Home / Culture / News Tools: Save | Print | E-mail | Most Read | Comment
China to Establish Ecological Reserve in Dunhuang
Adjust font size:

China's environmental watchdog has called for the establishment of a national ecological reserve in Dunhuang, northwest China's Gansu Province, to prevent further environmental deterioration there.

An official with the State Environmental Protection Administration (SEPA) made the appeal after news reports uncovered that the ecological environment in Dunhuang continuously deteriorated.

Dunhuang was once an important site on the ancient Silk Road, a 2,000-year-old trade route that linked Asia and Europe, starting in Xi'an, capital of northwest China's Shaanxi Province, and ending in Europe after passing through southern and central Asian countries.

In 1987, the Dunhuang Mogao Grottoes, also known as the Caves of 1,000 Buddhas, were inscribed on the UNESCO World Heritage List.

Surrounded by a desert, Dunhuang has an extremely arid climate and a very fragile ecosystem. Global climate change and human activities have made vegetation decrease there.

The official admitted that major rivers in Dunhuang have run dry and lakes are disappearing. Underground water level has dropped sharply and natural disasters such as sandstorm frequently occurred.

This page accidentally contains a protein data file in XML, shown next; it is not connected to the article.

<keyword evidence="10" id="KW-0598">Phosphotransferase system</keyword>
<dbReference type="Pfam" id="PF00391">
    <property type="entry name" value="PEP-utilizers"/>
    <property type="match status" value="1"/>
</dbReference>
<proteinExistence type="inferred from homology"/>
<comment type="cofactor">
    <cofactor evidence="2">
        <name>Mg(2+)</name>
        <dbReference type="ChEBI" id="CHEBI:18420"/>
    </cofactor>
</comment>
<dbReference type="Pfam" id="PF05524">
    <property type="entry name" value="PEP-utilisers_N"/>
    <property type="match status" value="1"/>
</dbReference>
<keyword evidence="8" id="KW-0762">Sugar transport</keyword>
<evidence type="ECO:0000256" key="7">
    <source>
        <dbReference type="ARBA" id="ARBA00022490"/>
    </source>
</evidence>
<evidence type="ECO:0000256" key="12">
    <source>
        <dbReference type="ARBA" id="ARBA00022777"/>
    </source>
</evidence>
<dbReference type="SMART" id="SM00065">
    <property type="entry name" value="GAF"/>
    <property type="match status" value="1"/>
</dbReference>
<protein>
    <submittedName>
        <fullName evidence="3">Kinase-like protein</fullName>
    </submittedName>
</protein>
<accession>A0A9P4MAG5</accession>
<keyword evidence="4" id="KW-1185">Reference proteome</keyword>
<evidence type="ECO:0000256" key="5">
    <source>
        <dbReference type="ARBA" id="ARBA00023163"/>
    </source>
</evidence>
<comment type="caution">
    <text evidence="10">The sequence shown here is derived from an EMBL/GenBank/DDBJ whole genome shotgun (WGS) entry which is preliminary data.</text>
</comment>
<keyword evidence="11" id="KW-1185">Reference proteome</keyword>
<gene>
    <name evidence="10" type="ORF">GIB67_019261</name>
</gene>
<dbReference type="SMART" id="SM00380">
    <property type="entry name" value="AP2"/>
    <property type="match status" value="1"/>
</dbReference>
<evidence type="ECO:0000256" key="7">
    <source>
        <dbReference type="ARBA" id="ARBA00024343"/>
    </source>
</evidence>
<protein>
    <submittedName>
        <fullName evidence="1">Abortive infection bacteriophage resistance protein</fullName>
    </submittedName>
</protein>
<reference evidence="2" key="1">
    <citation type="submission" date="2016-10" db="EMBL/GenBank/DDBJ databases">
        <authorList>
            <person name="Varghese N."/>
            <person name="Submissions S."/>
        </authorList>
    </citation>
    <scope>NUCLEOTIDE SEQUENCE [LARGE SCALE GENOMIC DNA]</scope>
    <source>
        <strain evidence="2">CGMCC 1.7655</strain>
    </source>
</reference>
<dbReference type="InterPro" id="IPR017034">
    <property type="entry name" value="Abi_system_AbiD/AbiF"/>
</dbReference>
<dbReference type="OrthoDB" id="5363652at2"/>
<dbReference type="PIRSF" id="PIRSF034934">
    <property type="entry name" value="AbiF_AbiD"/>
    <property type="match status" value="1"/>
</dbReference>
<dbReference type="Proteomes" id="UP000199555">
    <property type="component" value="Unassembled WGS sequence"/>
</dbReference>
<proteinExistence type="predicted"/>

The deteriorated ecosystem in Dunhuang has threatened the local cultural relics and natural scenery, the official said.

Besides the natural factors, defects in the administration of Dunhuang also add difficulties to the protection of the ecosystem there, according to the official.

He said that the current administrative system fails to have overall planning for balance among economic development, social development and environmental protection.

The SEPA called for local departments of environmental protection to improve environment impact assessment and take measures to restrict consumption of natural resources.

A national ecological reserve is urgently needed in Dunhuang to protect its civilization and heritage that has a history of more than one thousand years, the official said.
(Xinhua News Agency August 13, 2007)

Tools: Save | Print | E-mail | Most Read
Pet Name
China Archives
Related >>
- City Takes Action Against Desertification
- Mogao Grottoes Open Five Caves For Free
- Dunhuang Frescoes Enter the Digital Age
Most Viewed >>